Our first breakthrough came when the FamilySearch pilot web site was highlighted during one of our local genealogy club meetings by Lynell Moss, who runs the LDS Family History Center in Plano, Texas. That evening after the meeting, I looked at what records were available, and discovered the Michigan Marriages (1868-1925) Collection. I found Charles Martin Kruger's marriage record, which provided information about he and his wife, and also listed their parents names! Suddenly we had a record that stated Charles' father as Andrew Kruger, and his mother as Effa Deck. We did several other searches in this database, as many of Charles' siblings married in the Detroit area, too. After comparing the information in all of the marriage records, it was determined that Charles' parents were Andrew Kruger and Eva Deck.

    At that point, we felt that we would have to find where they came from in order to go back any further in the family line. That led to a more thorough search for the location of the village where the Krugers immigrated from in Germany. This was our first experience in attempting international research, so we were really exploring unknown territory. My father-in-law began to research all the townships with the name Buchholz in Germany. He found 20+ areas, but none that were connected with a district that sounded like "Schleckheim".

    A few months prior to this breakthrough in our research, we attended the Great Family Search Conference hosted by Lynell Moss at the Family History Center in Plano. The FamilySearch forums (http://forums.familysearch.org/en/) were mentioned during the Plenary Session, with an example of someone in the US posting a question about a location in Germany, and the response they received from someone in Germany who lived near the target location. I started a thread entitled "Buchholz-Kreis, Schleckheim, Germany", and asked for assistance in identifying the location. In two days, I received a response that pointed us to Buchholz in Kreis Schlochau, West Prussia, which is in present day Poland. Through additional research of the area, I was able to find digitized copies of the catholic church records, and confirm that our ancestors were there.

    I cannot imagine another way we could have found this information without the records and assistance we received on the FamilySearch site. It is an invaluable resource for all things genealogy and family history.

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  4. I became an indexer because I wanted to be part of a project that makes historical/genealogical information available to the public. User access is very important to me and I appreciate the way FamilySearch approaches this monumental task.

    My indexing "training" consisted of an instructional video I watched online. The first batch I indexed slowly, but my pace and performance picked up with practice.

    The Part A/Part B system isn't foolproof, but it's the best process I can thin of. I'm also an arbitrator, so I get to see both sets. There are times when I determine both A and B to be incorrect and I override them. It's not too common, but it does happen.

    The Texas death certificate database at FamilySearch has been instrumental in helping me sort out my Jones family. The ability to search by parent name has really helped me find descendants in my tree. I am also thrilled by the availability of Luxembourg records! Such a tiny duchy and I'm able to research online to my heart's content thanks to FamilySearch!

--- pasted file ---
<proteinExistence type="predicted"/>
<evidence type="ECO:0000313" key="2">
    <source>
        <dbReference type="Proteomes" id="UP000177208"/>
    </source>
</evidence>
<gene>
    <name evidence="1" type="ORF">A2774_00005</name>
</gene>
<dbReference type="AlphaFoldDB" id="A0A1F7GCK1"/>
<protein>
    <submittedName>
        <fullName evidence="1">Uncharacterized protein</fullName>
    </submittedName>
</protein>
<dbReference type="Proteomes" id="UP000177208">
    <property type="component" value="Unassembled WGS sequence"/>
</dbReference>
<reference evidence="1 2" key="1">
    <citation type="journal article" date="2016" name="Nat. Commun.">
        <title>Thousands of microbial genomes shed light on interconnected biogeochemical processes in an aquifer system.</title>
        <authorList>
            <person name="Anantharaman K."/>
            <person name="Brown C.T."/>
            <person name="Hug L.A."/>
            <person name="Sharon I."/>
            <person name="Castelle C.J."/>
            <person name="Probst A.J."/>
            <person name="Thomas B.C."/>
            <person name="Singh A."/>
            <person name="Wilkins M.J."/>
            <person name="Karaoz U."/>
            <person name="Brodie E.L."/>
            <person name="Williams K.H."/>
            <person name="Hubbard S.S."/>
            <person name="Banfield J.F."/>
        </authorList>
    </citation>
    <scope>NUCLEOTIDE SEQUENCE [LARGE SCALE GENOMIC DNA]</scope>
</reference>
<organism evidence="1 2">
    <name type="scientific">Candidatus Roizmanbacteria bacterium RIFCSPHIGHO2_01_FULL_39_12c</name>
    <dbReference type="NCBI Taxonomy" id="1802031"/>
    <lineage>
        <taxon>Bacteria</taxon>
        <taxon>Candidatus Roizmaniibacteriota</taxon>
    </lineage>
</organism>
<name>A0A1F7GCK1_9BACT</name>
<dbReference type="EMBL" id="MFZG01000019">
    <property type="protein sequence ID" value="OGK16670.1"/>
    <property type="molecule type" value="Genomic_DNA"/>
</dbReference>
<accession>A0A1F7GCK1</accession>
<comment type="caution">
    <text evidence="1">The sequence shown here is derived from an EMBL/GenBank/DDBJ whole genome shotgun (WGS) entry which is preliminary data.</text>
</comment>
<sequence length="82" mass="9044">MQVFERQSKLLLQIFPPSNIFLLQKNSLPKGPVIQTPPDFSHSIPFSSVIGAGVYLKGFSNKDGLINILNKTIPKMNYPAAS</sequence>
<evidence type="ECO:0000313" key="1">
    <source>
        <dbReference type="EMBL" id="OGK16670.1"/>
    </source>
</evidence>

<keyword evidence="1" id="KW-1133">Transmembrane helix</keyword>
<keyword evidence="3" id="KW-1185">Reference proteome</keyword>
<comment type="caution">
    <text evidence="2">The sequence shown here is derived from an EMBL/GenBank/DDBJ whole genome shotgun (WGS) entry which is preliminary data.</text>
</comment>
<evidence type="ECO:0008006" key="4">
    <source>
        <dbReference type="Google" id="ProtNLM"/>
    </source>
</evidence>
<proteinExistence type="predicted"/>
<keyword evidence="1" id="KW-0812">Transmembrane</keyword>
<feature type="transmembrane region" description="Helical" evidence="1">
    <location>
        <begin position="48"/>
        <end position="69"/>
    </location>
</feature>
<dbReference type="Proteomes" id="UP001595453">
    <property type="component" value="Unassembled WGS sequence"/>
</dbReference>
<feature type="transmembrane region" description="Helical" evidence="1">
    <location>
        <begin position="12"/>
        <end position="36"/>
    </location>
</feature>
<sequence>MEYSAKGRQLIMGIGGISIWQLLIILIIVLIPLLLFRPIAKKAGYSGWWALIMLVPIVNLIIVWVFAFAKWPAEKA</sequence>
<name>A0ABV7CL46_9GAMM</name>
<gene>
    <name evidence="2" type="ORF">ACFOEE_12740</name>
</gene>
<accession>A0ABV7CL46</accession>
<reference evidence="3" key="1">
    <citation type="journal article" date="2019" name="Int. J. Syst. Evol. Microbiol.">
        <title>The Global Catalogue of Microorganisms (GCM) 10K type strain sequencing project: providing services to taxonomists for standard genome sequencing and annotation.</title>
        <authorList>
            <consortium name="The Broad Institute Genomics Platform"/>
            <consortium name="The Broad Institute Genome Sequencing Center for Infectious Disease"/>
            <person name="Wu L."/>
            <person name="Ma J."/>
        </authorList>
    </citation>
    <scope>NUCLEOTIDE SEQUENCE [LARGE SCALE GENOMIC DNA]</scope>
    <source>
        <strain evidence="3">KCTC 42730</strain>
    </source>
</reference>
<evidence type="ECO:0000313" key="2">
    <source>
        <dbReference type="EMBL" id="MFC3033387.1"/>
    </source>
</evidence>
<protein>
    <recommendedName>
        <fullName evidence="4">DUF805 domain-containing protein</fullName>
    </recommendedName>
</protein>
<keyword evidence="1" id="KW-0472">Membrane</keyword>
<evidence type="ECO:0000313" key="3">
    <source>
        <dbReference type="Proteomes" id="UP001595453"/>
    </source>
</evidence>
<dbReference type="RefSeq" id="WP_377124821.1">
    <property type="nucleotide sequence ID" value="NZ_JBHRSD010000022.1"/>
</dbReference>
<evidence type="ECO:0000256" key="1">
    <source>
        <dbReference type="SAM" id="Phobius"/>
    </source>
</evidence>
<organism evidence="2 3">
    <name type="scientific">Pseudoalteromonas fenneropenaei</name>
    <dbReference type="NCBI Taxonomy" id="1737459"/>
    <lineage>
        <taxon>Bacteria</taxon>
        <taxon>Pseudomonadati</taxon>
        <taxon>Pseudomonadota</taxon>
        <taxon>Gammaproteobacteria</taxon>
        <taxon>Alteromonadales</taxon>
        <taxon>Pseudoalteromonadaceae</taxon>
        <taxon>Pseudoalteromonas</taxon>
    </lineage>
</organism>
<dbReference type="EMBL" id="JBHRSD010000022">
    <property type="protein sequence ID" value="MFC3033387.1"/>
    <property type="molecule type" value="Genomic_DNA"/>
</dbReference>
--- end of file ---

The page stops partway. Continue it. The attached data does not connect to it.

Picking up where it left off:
Good luck with your project. I can't wait to hear more about it.

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  5. * Ever since I saw my first index (census index in a book), I was so very grateful for the people who took the time to make life easier for me. I want to give back to make genealogy easier for others, and hopefully help myself as well.
    * My training was online.
    * I think the methodology of having two people index the records is a good one. I also like an arbitrator looking over and doing a final check. However, I think the arbitrator should have more training, and I think that whenever possible, both of the indexers spelling variations should be included.
    * I don't know of any other people I know in real life who participate in the indexing project
    * I use both http://pilot.familysearch.org and http://beta.familysearch.org almost everyday now.
    * I had a break through with Mary White. I had a very hard time finding her anywhere and with such a common name, I thought I had an impossible task. A couple of weeks ago, I found her death certificate (Ohio) on beta, and after researching her parents family through census on beta, combined with my research with obits, etc., I found that she was indeed my Mary White. I've had this brick wall since the late 80's, so it was a big deal for me!

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  6. Hello Dear Myrtle,

    I tired posting a comment on your blog post entitled "Need your inspiring story about FamilySearch".

    The post didn't appear to go through, so here it is:

    ------------------
    I had a brick-wall breakthrough that started with a record I found on FamilySearch in a database called "Idaho Marriages, 1878-1898; 1903-1942"

    There's a write-up of this on my blog; it describes the breakthrough and how traditional genealogical research methods combined with genetic genealogy led to a discovery...and enabled a family skeleton to come tumbling out of the closet :)

    The narrative is here: http://randymajors.com/2010/12/man-who-wasnt-john-charles-brown.html

    All the best,
    Randy


    --


    By the way, I always enjoy reading your blog; thanks for all that you do.


    Randy Majors
    randymajors@gmail.com